Tracking the Weather

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Students will track weather variations and patterns through Tracking the Weather. Students will learn why temperature matters using weekly and monthly trackers with observation writing prompts. Learn to sign “Weather,” too.


Tracking the Weather will have your students record changes and recognize patterns within the weather. Weekly and monthly trackers, each with an observation writing prompt, will help your students understand why temperature is important to them. In addition, learn to sign “Weather” in sign language.

Tracking the Weather includes

  • Weekly
    • Weather tracker
    • Weekly observation writing prompt
  • Monthly
    • Weather tracker
    • Monthly observation writing prompt
  • Sign Language Support

Tracking Mini-project:

Students can record real-time weather observations. This mini-project is excellent for a weather lesson or as a fun extra science project. Every day, students will keep track of the weather. Then, they’ll record it on the weekly or monthly graph. Finally, students will tally and write using the weather tracker observation prompt to finish this mini-project.

Take graphing and tracking the weather to the next level by adding one or more of these ideas to your weather unit.

  1. Color the weather calendar. Take blank calendar(s) and place them in a folder. After your morning meetings, have students get out their calendar folder, find that day and draw- color the weather. This can be done all school year too.
  2. Use a Weather Wheel Chart during your morning meeting to jumpstart a discussion about the weather outside.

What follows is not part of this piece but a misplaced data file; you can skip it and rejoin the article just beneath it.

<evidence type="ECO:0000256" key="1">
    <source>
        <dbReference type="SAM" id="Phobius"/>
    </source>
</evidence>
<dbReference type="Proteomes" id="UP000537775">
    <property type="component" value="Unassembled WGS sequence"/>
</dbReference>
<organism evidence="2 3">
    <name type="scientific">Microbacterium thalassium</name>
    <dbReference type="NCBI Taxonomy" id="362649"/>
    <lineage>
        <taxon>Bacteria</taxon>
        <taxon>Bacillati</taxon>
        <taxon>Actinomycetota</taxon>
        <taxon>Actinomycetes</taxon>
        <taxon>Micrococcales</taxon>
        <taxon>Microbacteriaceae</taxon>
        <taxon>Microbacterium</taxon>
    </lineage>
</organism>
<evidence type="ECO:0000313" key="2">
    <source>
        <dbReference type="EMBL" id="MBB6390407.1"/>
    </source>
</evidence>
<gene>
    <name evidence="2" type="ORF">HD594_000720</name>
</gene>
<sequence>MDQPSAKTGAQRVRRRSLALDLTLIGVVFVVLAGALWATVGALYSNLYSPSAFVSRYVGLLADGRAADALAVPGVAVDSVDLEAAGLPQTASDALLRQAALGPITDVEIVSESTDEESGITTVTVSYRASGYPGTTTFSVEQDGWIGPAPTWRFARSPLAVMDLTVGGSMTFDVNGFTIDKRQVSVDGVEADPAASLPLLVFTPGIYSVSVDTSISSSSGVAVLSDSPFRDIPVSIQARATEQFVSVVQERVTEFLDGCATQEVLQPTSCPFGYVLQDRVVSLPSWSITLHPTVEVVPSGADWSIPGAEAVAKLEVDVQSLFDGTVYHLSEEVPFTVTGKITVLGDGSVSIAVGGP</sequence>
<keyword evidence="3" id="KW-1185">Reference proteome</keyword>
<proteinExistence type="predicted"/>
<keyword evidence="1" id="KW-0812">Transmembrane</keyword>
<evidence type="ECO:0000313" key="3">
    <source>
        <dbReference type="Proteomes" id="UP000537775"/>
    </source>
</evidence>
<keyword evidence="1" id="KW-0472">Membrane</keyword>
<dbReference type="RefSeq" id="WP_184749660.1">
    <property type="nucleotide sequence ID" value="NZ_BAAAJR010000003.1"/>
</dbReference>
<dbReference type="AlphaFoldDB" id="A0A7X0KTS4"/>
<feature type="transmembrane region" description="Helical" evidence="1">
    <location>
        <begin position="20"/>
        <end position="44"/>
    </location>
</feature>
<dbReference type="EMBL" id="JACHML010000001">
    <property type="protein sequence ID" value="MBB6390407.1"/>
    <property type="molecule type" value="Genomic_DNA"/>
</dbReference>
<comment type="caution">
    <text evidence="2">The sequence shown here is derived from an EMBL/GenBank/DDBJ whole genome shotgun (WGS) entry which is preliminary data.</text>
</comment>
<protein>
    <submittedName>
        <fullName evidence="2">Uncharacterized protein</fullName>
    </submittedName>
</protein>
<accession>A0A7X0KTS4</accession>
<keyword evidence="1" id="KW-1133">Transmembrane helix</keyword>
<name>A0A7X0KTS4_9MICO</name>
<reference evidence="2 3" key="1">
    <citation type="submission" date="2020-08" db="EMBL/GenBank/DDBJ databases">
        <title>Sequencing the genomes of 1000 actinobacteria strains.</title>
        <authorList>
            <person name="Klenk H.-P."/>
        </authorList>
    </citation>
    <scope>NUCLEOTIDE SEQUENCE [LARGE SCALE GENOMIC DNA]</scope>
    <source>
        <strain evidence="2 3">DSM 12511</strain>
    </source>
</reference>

3.  Share fun facts about the weather – look them up together online or in a book.
  4.  Read plenty of fun weather books. Make it an adaptive book by including these Weather Flashcards with Sign Language.


Common Core

  • CCSS.L.K.2 Demonstrate command of the conventions of standard English capitalization, punctuation, and spelling when writing.
  • CCSS.W.K.2 Use a combination of drawing, dictating, and writing to compose informative/explanatory texts in which they name what they are writing about and supply some information about the topic.
  • CCSS.W.K.7 Participate in shared research and writing projects (e.g., explore a number of books by a favorite author and express opinions about them).
  • CCSS.K.CC.C.6 Identify whether the number of objects in one group is greater than, less than, or equal to the number of objects in another group, e.g., by using matching and counting strategies.
  • NGSSK-ESS2-1 Use and share observations of local weather conditions to describe patterns over time. Examples of qualitative observations could include descriptions of the weather (such as sunny, cloudy, rainy, and warm); examples of quantitative observations could include numbers of sunny, windy, and rainy days in a month. Examples of patterns could include that it is usually cooler in the morning than in the afternoon and the number of sunny days versus cloudy days in different months. Assessment of quantitative observations limited to whole numbers and relative measures such as warmer/cooler.


5-Day Weather Challenge

Teach Weather in the Classroom the Fun Way with English and Sign Language. Wondering where to start? This five-part training provides step-by-step guidance and ASL PDF resources to help you succeed.
Learn more here! Weather in the Classroom

👉🏿 Additional Resources 👈🏻

Collect more Weather fun here.
ASL Boom™️ Cards here.
Sign Language Books on Amazon here.
Subscribe to our YouTube channel.
Sign Language in the Classroom: Quick Guide here.
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